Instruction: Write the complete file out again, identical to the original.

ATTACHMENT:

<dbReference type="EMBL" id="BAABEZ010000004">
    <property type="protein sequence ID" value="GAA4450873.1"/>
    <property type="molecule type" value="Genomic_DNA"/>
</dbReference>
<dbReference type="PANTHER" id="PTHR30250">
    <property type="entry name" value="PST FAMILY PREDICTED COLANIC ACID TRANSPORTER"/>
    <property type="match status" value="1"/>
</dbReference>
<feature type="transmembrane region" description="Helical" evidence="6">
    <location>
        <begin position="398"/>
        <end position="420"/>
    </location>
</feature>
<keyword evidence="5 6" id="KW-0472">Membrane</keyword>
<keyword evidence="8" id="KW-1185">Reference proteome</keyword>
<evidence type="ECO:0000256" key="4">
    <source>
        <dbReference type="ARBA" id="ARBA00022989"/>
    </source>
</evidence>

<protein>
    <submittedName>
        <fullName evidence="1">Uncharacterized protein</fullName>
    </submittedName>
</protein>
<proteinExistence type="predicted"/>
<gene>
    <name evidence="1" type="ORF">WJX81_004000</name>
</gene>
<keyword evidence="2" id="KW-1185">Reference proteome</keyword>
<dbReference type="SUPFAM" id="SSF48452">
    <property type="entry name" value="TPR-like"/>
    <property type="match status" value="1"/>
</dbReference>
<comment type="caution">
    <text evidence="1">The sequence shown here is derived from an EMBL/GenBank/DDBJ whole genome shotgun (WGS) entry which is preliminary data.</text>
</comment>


<dbReference type="EMBL" id="BAABEZ010000004">
    <property type="protein sequence ID" value="GAA4450873.1"/>
    <property type="molecule type" value="Genomic_DNA"/>
</dbReference>
<dbReference type="PANTHER" id="PTHR30250">
    <property type="entry name" value="PST FAMILY PREDICTED COLANIC ACID TRANSPORTER"/>
    <property type="match status" value="1"/>
</dbReference>
<feature type="transmembrane region" description="Helical" evidence="6">
    <location>
        <begin position="398"/>
        <end position="420"/>
    </location>
</feature>
<keyword evidence="5 6" id="KW-0472">Membrane</keyword>
<keyword evidence="8" id="KW-1185">Reference proteome</keyword>
<evidence type="ECO:0000256" key="4">
    <source>
        <dbReference type="ARBA" id="ARBA00022989"/>
    </source>
</evidence>

<protein>
    <submittedName>
        <fullName evidence="1">Uncharacterized protein</fullName>
    </submittedName>
</protein>
<proteinExistence type="predicted"/>
<gene>
    <name evidence="1" type="ORF">WJX81_004000</name>
</gene>
<keyword evidence="2" id="KW-1185">Reference proteome</keyword>
<dbReference type="SUPFAM" id="SSF48452">
    <property type="entry name" value="TPR-like"/>
    <property type="match status" value="1"/>
</dbReference>
<comment type="caution">
    <text evidence="1">The sequence shown here is derived from an EMBL/GenBank/DDBJ whole genome shotgun (WGS) entry which is preliminary data.</text>
</comment>